Days before the 100th anniversary commemoration of the Gallipoli Campaign, Ankara has discovered a military graveyard for Ottoman soldiers on a Greek island where Turkish and Egyptian soldiers were buried by British forces.

Britain, the leader of the multinational invasion attempt on the Ottoman peninsula of Gallipoli in 1915, had chosen the nearby Aegean island of Lemnos as a military logistics base.

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New Archive Creates Global Access to Rare African Photos

Hoping to preserve cultural heritage and change Western thought on Africa, a Michigan State University researcher will use a $300,000 National Endowment for the Humanities grant to digitize 100,000 original black-and-white negatives of Mali’s most important photographers, dating from the 1940s.

Candace Keller, assistant professor of African art history and visual culture, is collaborating with MSU’s MATRIX: The Center for Digital Humanities and Social Sciences and the Maison Africaine de la Photographie in Bamako, Mali, to create the Archive of Malian Photography.

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23 April 2015

Genealogy Software Updates of the Week

Transcript 2.5.9 build 105 beta (Transcriptions & Indexes - Windows - Freeware)

• Fix: Save Dialog doesn't open when there's a tab on the first line of text, making it impossible to save a file that doesn't have a name yet.
• Fix: Image settings not always updated when switching projects.
• Fix: Image highlighter height not saved before changing image.
• Internal changes to the components used in About Dialog.

102 y/o Dancer Sees Herself on Film for the First Time

Alice Barker was a chorus line dancer during the Harlem Renaissance of the the 1930s and 40s. She danced at clubs such as The Apollo, Cotton Club, and Zanzibar Club, with legends including Frank Sinatra, Gene Kelly, and Bill "Bojangles" Robinson.

Although she danced in numerous movies, commercials and TV shows, she had never seen any of them, and all of her photographs and memorabilia have been lost over the years.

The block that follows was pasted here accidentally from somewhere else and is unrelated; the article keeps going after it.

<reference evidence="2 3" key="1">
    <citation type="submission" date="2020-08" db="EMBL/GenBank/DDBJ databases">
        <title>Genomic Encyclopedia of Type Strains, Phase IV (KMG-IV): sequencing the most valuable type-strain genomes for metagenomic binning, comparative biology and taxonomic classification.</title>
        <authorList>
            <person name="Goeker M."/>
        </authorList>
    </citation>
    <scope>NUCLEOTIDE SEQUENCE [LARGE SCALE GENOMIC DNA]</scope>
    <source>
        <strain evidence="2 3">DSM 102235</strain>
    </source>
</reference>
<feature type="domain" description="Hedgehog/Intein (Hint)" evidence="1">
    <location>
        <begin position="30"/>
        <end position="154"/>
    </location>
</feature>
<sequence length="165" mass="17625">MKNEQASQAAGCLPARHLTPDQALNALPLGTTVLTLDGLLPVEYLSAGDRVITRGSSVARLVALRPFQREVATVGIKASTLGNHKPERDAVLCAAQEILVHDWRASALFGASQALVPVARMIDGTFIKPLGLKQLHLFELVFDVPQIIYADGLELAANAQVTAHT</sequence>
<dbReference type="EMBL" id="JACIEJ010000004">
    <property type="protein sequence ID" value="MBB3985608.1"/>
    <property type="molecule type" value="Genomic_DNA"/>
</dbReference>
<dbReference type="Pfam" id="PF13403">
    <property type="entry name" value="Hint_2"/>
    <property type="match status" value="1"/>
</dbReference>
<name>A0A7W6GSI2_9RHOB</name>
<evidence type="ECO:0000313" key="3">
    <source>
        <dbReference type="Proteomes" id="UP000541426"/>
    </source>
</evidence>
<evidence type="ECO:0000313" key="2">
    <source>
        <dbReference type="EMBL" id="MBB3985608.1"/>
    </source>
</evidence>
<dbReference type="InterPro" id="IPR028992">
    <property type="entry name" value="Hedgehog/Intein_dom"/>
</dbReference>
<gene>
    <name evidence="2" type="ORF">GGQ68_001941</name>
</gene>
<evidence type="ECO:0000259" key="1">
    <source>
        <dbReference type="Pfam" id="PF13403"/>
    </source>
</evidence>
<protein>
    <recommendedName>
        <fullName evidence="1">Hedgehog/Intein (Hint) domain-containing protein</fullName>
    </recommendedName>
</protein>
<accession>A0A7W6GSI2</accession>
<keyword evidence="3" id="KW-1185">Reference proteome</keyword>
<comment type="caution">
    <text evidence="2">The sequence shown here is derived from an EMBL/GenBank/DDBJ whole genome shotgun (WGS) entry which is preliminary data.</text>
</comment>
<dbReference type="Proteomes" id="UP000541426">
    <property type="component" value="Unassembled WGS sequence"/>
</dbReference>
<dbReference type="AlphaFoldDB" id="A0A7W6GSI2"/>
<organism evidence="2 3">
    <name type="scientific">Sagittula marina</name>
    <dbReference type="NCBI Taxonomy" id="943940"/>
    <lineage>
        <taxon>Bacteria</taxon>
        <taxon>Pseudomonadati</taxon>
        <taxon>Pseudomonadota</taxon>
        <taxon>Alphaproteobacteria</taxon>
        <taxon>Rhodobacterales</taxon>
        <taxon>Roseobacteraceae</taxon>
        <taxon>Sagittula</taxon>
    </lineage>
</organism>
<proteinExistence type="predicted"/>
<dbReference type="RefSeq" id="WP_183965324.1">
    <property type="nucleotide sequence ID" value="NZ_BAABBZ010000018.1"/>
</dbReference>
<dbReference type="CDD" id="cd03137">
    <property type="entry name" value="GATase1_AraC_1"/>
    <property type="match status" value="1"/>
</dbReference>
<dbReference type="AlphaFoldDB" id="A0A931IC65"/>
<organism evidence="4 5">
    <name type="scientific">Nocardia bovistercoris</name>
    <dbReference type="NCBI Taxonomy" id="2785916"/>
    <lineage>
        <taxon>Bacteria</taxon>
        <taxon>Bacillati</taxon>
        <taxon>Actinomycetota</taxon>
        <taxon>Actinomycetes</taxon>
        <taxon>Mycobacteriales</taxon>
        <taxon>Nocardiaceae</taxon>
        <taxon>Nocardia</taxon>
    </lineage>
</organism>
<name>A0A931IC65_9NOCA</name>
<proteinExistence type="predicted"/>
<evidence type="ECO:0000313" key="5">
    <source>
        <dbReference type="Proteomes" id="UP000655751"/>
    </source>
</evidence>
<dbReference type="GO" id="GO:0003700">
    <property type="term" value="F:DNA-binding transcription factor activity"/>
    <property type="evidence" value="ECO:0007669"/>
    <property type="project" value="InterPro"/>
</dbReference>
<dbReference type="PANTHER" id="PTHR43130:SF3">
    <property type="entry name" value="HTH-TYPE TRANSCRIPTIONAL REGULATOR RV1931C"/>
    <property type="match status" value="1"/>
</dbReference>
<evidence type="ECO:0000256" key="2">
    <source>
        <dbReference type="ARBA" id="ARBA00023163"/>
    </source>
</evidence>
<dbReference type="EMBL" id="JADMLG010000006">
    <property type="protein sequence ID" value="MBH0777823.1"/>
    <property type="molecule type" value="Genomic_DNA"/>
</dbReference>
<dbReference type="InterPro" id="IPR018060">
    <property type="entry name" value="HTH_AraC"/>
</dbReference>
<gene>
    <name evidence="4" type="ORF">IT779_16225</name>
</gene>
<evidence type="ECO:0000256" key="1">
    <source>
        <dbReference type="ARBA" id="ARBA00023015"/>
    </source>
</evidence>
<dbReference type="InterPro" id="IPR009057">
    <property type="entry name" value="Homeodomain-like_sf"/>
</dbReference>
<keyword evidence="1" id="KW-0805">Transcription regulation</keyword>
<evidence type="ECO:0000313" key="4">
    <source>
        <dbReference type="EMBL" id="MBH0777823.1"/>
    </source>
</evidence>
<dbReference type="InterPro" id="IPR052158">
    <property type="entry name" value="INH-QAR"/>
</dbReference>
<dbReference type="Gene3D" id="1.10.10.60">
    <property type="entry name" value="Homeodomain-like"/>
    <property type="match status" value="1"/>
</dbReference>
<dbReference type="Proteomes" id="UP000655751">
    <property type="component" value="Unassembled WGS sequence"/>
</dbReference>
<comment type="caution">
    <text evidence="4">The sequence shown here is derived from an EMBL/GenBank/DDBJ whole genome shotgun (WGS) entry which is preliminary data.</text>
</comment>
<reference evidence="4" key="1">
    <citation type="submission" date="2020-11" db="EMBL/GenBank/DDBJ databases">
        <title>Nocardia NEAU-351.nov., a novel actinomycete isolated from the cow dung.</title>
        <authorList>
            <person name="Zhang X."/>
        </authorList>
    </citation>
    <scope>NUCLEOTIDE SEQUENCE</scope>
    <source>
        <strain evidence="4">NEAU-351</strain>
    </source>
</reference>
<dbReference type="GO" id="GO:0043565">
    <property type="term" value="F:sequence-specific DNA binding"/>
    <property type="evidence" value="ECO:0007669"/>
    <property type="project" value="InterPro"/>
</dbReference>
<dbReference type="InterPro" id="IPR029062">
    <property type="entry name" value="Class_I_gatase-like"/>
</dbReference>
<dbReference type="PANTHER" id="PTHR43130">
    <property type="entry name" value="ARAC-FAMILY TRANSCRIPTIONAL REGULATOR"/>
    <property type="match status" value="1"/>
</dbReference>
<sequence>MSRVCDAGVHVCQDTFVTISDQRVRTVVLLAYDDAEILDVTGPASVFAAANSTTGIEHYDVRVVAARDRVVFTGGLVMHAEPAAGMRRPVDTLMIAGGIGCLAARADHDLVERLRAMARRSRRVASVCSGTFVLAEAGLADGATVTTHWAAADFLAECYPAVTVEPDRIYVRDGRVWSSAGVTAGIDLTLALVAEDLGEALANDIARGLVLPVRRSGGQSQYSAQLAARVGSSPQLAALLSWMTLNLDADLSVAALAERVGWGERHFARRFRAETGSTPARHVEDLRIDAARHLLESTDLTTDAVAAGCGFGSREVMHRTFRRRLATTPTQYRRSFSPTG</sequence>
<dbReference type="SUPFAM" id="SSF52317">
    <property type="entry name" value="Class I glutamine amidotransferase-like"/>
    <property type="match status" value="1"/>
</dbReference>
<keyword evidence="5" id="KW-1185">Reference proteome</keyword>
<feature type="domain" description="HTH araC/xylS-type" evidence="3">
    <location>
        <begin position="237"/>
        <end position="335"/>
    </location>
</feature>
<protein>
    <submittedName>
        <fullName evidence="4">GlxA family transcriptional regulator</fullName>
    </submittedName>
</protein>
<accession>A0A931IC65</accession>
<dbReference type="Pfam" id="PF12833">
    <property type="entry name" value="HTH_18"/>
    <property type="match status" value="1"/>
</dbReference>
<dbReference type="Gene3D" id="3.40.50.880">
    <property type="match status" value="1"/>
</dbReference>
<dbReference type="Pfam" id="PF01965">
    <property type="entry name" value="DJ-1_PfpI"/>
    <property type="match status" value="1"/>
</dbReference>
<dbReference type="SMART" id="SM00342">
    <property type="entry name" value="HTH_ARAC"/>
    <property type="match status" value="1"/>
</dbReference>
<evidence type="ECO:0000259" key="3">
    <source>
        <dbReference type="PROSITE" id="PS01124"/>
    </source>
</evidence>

Melissa Etheridge Uncovers Her Ancestry on Finale Episode of 'Who Do You Think You Are?'

In this Sunday's finale episode Who Do You Think You Are? singer Melissa Etheridge, 53, uncovers stories of her ancestors and reflects on her own personal legacy.

"I had no idea what to expect. I knew a lot about my mother’s family but my father kept it really quiet. I’m glad they took my father’s side of the family that I knew nothing about. All of a sudden it’s like someone pulls back a back a curtain and you see into this rich pat and I think wait a minute, no I can’t define myself like that anymore look at this."

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Growing Numbers of Turks Discover Armenian Ancestry

In a climate of improved tolerance, growing numbers of people in Turkey are discovering their grandmothers were Armenian, and the revelations are being viewed as an important step.

Hundreds of thousands of Armenians escaped the mass deportations and slaughter of the early 1990's by forced conversion to Islam. Also, some Armenian children were taken in by Turkish families and assimilated.

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22 April 2015

The Story of Hillary Clinton's 'Real' Welsh Great-Grandmother Revealed by History Detective

Megan Smolenyak, a “history detective” made waves this month when she argued that genealogists have “attached” her Welsh grandmother to the wrong parents.

She argues that two girls named Hannah Jones were born in Scranton and people have “latched on to the wrong one” and that “everyone” has “quarter of her family tree wrong”.

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21 April 2015

Ohio Woman Searching for Biological Mother Discovers Co-Worker Is Her Mom

An adopted Ohio woman who was searching for her biological mom was left stunned after learning that the woman she was looking for was actually a co-worker at the same company.

La-Sonya Mitchell-Clark found out her mother's name was Francine Simmons after the state's Department of Health released birth records for those born between Jan. 1964 and Sept. 1996.